My heart is shuttered from all of the new which surrounds me, it still lingers on the nurturing grounds of home. Here I am invisible again and I can’t stir my sinking self into action. Their faces are all sneers despite the reality, their whispers all conspiring against me despite tell tale words of other priorities. My palms sweat as I make my way to the kitchen but I pretend to be fascinated by the noticeboard just before it and hastily retreat to the dorm room. Even there when conversation is made I’m not present, my heart is racing, those barbed fences locked in place around who I actually am. The parts that do escape are echoes of the charm and wit I know are rioting deep down impatient to be freed. It’s nonsensical to be so afraid of new people, of this new place. But I’m homesick for the people I love so wholly, scattered around the world. My home is no place and that’s all that Mount Maunganui is in this moment. A place, a spectacular place with so much potential. But I’m lonely and afraid and a place just isn’t enough.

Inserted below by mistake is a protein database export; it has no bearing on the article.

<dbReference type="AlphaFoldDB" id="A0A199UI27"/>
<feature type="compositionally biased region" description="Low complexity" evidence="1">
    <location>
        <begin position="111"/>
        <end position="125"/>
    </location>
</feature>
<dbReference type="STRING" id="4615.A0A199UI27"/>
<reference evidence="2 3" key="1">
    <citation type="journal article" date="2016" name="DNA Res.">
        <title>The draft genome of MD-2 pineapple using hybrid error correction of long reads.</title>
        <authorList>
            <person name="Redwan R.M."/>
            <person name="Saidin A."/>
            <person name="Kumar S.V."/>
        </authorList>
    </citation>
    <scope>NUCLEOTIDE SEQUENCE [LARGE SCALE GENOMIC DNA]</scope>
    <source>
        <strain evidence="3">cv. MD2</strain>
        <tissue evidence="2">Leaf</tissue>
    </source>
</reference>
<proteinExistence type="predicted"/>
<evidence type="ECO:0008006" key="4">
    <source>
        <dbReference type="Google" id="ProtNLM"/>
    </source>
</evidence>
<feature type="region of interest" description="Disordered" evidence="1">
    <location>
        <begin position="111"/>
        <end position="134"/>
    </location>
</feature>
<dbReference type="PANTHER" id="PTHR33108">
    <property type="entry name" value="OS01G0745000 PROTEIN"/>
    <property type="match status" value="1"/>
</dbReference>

Tauranga is a handful of city with a less hectic vibe. There are some halfway there towers of buildings, professionally dressed people dotted about the cafes and a lot of cool projects on the rise. When I feel like I need a little city wonder it doesn’t really do it for me but then there lies the charm of New Zealand, it’s tiny cities and easy flow of life. There is a starbucks in Tauranga and it is the main reason I ever ventured there in the first place. Starbucks has always been my constant as I’ve bummed about travelling, always a familiar mug of coffee in a nearly identical space. But nowadays when I head to Tauranga it’s for this place, The Nourished Eatery. It lies just a two minute walk from the city centre bus stop and first snagged me in because it advertised, not only vegan food but Flight Coffee too. And Flight Coffee is my preferred bean for sure.